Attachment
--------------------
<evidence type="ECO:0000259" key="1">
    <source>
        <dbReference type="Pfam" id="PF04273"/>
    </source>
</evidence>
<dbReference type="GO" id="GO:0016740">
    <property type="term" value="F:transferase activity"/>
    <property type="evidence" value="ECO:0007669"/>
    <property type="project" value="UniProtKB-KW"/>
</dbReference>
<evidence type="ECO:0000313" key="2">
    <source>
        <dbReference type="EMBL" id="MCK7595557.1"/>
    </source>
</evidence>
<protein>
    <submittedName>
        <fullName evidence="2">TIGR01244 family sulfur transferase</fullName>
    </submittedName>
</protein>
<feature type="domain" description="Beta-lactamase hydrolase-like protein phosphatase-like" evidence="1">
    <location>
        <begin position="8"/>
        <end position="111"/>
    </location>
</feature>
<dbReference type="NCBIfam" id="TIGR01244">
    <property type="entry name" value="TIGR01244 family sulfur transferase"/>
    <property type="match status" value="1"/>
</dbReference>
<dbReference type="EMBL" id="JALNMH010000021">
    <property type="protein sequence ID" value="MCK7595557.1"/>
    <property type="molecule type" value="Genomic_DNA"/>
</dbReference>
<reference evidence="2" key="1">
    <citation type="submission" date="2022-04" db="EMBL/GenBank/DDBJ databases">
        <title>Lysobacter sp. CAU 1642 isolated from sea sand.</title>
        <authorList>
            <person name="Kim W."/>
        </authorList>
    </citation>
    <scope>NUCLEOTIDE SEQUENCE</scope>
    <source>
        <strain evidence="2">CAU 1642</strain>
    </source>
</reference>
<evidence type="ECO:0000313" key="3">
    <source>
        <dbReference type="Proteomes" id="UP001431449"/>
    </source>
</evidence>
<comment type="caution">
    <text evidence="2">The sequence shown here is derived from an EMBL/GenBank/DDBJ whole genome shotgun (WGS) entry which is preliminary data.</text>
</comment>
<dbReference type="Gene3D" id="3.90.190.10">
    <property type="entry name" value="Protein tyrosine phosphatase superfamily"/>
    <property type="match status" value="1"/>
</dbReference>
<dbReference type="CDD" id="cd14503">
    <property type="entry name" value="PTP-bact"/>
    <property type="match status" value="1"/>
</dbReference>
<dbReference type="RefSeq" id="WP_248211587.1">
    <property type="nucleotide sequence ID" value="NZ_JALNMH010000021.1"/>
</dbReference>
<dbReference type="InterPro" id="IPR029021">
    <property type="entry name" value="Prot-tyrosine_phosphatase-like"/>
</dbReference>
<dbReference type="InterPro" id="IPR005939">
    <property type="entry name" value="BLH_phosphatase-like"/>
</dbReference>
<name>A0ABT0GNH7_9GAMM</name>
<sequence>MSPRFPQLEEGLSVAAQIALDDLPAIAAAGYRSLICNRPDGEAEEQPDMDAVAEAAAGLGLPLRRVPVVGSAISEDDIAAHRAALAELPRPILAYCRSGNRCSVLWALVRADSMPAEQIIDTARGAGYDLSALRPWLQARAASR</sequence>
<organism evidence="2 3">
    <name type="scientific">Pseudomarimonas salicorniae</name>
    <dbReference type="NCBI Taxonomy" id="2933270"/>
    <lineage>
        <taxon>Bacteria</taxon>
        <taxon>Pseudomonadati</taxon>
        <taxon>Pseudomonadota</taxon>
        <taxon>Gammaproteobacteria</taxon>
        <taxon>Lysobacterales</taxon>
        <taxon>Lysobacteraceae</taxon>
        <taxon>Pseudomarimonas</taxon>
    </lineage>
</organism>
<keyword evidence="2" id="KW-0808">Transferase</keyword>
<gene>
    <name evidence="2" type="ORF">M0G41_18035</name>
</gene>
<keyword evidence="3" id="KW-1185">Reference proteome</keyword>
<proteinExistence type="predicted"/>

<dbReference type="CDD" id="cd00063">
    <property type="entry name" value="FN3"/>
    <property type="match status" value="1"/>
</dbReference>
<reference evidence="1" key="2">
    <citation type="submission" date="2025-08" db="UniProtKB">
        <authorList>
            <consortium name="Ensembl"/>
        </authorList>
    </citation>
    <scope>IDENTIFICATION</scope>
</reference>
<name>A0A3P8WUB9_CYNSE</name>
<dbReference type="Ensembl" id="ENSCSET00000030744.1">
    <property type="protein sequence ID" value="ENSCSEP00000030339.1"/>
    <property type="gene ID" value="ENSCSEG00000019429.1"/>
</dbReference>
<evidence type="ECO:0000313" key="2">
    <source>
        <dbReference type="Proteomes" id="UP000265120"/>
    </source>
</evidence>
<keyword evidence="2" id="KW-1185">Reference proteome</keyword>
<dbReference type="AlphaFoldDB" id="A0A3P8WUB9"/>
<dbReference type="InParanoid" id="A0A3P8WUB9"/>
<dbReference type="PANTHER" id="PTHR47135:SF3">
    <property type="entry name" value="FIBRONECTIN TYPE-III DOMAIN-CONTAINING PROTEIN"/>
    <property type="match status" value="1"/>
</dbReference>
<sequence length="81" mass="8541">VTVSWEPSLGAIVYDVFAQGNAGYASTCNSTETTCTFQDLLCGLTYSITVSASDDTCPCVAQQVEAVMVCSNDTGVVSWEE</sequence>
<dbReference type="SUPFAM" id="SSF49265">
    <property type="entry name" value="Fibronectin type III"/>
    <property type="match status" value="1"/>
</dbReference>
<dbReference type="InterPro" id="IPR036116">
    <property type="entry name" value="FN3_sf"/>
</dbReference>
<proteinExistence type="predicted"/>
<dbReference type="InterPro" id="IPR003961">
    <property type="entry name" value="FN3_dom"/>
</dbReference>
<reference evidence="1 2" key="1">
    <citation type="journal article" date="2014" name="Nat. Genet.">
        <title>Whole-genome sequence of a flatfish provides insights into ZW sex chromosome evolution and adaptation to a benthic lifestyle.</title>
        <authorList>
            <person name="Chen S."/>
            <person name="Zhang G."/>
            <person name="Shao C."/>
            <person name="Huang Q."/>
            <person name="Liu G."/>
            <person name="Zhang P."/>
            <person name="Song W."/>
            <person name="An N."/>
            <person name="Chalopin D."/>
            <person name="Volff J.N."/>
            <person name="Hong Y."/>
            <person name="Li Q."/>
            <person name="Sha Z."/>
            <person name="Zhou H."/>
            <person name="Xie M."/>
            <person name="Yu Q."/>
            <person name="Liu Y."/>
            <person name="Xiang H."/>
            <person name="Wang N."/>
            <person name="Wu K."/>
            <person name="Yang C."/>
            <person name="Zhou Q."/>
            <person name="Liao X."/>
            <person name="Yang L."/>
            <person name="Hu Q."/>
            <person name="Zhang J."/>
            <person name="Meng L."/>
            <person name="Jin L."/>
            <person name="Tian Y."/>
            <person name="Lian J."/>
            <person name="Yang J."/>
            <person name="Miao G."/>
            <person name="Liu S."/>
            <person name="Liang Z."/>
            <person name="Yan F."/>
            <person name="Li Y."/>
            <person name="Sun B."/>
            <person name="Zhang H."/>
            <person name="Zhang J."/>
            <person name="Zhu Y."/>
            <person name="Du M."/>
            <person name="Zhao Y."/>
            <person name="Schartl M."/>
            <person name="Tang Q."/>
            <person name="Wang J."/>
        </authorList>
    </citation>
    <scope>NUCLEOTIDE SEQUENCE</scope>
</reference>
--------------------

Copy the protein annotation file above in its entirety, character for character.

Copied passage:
<evidence type="ECO:0000259" key="1">
    <source>
        <dbReference type="Pfam" id="PF04273"/>
    </source>
</evidence>
<dbReference type="GO" id="GO:0016740">
    <property type="term" value="F:transferase activity"/>
    <property type="evidence" value="ECO:0007669"/>
    <property type="project" value="UniProtKB-KW"/>
</dbReference>
<evidence type="ECO:0000313" key="2">
    <source>
        <dbReference type="EMBL" id="MCK7595557.1"/>
    </source>
</evidence>
<protein>
    <submittedName>
        <fullName evidence="2">TIGR01244 family sulfur transferase</fullName>
    </submittedName>
</protein>
<feature type="domain" description="Beta-lactamase hydrolase-like protein phosphatase-like" evidence="1">
    <location>
        <begin position="8"/>
        <end position="111"/>
    </location>
</feature>
<dbReference type="NCBIfam" id="TIGR01244">
    <property type="entry name" value="TIGR01244 family sulfur transferase"/>
    <property type="match status" value="1"/>
</dbReference>
<dbReference type="EMBL" id="JALNMH010000021">
    <property type="protein sequence ID" value="MCK7595557.1"/>
    <property type="molecule type" value="Genomic_DNA"/>
</dbReference>
<reference evidence="2" key="1">
    <citation type="submission" date="2022-04" db="EMBL/GenBank/DDBJ databases">
        <title>Lysobacter sp. CAU 1642 isolated from sea sand.</title>
        <authorList>
            <person name="Kim W."/>
        </authorList>
    </citation>
    <scope>NUCLEOTIDE SEQUENCE</scope>
    <source>
        <strain evidence="2">CAU 1642</strain>
    </source>
</reference>
<evidence type="ECO:0000313" key="3">
    <source>
        <dbReference type="Proteomes" id="UP001431449"/>
    </source>
</evidence>
<comment type="caution">
    <text evidence="2">The sequence shown here is derived from an EMBL/GenBank/DDBJ whole genome shotgun (WGS) entry which is preliminary data.</text>
</comment>
<dbReference type="Gene3D" id="3.90.190.10">
    <property type="entry name" value="Protein tyrosine phosphatase superfamily"/>
    <property type="match status" value="1"/>
</dbReference>
<dbReference type="CDD" id="cd14503">
    <property type="entry name" value="PTP-bact"/>
    <property type="match status" value="1"/>
</dbReference>
<dbReference type="RefSeq" id="WP_248211587.1">
    <property type="nucleotide sequence ID" value="NZ_JALNMH010000021.1"/>
</dbReference>
<dbReference type="InterPro" id="IPR029021">
    <property type="entry name" value="Prot-tyrosine_phosphatase-like"/>
</dbReference>
<dbReference type="InterPro" id="IPR005939">
    <property type="entry name" value="BLH_phosphatase-like"/>
</dbReference>
<name>A0ABT0GNH7_9GAMM</name>
<sequence>MSPRFPQLEEGLSVAAQIALDDLPAIAAAGYRSLICNRPDGEAEEQPDMDAVAEAAAGLGLPLRRVPVVGSAISEDDIAAHRAALAELPRPILAYCRSGNRCSVLWALVRADSMPAEQIIDTARGAGYDLSALRPWLQARAASR</sequence>
<organism evidence="2 3">
    <name type="scientific">Pseudomarimonas salicorniae</name>
    <dbReference type="NCBI Taxonomy" id="2933270"/>
    <lineage>
        <taxon>Bacteria</taxon>
        <taxon>Pseudomonadati</taxon>
        <taxon>Pseudomonadota</taxon>
        <taxon>Gammaproteobacteria</taxon>
        <taxon>Lysobacterales</taxon>
        <taxon>Lysobacteraceae</taxon>
        <taxon>Pseudomarimonas</taxon>
    </lineage>
</organism>
<keyword evidence="2" id="KW-0808">Transferase</keyword>
<gene>
    <name evidence="2" type="ORF">M0G41_18035</name>
</gene>
<keyword evidence="3" id="KW-1185">Reference proteome</keyword>
<proteinExistence type="predicted"/>

<dbReference type="CDD" id="cd00063">
    <property type="entry name" value="FN3"/>
    <property type="match status" value="1"/>
</dbReference>
<reference evidence="1" key="2">
    <citation type="submission" date="2025-08" db="UniProtKB">
        <authorList>
            <consortium name="Ensembl"/>
        </authorList>
    </citation>
    <scope>IDENTIFICATION</scope>
</reference>
<name>A0A3P8WUB9_CYNSE</name>
<dbReference type="Ensembl" id="ENSCSET00000030744.1">
    <property type="protein sequence ID" value="ENSCSEP00000030339.1"/>
    <property type="gene ID" value="ENSCSEG00000019429.1"/>
</dbReference>
<evidence type="ECO:0000313" key="2">
    <source>
        <dbReference type="Proteomes" id="UP000265120"/>
    </source>
</evidence>
<keyword evidence="2" id="KW-1185">Reference proteome</keyword>
<dbReference type="AlphaFoldDB" id="A0A3P8WUB9"/>
<dbReference type="InParanoid" id="A0A3P8WUB9"/>
<dbReference type="PANTHER" id="PTHR47135:SF3">
    <property type="entry name" value="FIBRONECTIN TYPE-III DOMAIN-CONTAINING PROTEIN"/>
    <property type="match status" value="1"/>
</dbReference>
<sequence length="81" mass="8541">VTVSWEPSLGAIVYDVFAQGNAGYASTCNSTETTCTFQDLLCGLTYSITVSASDDTCPCVAQQVEAVMVCSNDTGVVSWEE</sequence>
<dbReference type="SUPFAM" id="SSF49265">
    <property type="entry name" value="Fibronectin type III"/>
    <property type="match status" value="1"/>
</dbReference>
<dbReference type="InterPro" id="IPR036116">
    <property type="entry name" value="FN3_sf"/>
</dbReference>
<proteinExistence type="predicted"/>
<dbReference type="InterPro" id="IPR003961">
    <property type="entry name" value="FN3_dom"/>
</dbReference>
<reference evidence="1 2" key="1">
    <citation type="journal article" date="2014" name="Nat. Genet.">
        <title>Whole-genome sequence of a flatfish provides insights into ZW sex chromosome evolution and adaptation to a benthic lifestyle.</title>
        <authorList>
            <person name="Chen S."/>
            <person name="Zhang G."/>
            <person name="Shao C."/>
            <person name="Huang Q."/>
            <person name="Liu G."/>
            <person name="Zhang P."/>
            <person name="Song W."/>
            <person name="An N."/>
            <person name="Chalopin D."/>
            <person name="Volff J.N."/>
            <person name="Hong Y."/>
            <person name="Li Q."/>
            <person name="Sha Z."/>
            <person name="Zhou H."/>
            <person name="Xie M."/>
            <person name="Yu Q."/>
            <person name="Liu Y."/>
            <person name="Xiang H."/>
            <person name="Wang N."/>
            <person name="Wu K."/>
            <person name="Yang C."/>
            <person name="Zhou Q."/>
            <person name="Liao X."/>
            <person name="Yang L."/>
            <person name="Hu Q."/>
            <person name="Zhang J."/>
            <person name="Meng L."/>
            <person name="Jin L."/>
            <person name="Tian Y."/>
            <person name="Lian J."/>
            <person name="Yang J."/>
            <person name="Miao G."/>
            <person name="Liu S."/>
            <person name="Liang Z."/>
            <person name="Yan F."/>
            <person name="Li Y."/>
            <person name="Sun B."/>
            <person name="Zhang H."/>
            <person name="Zhang J."/>
            <person name="Zhu Y."/>
            <person name="Du M."/>
            <person name="Zhao Y."/>
            <person name="Schartl M."/>
            <person name="Tang Q."/>
            <person name="Wang J."/>
        </authorList>
    </citation>
    <scope>NUCLEOTIDE SEQUENCE</scope>
</reference>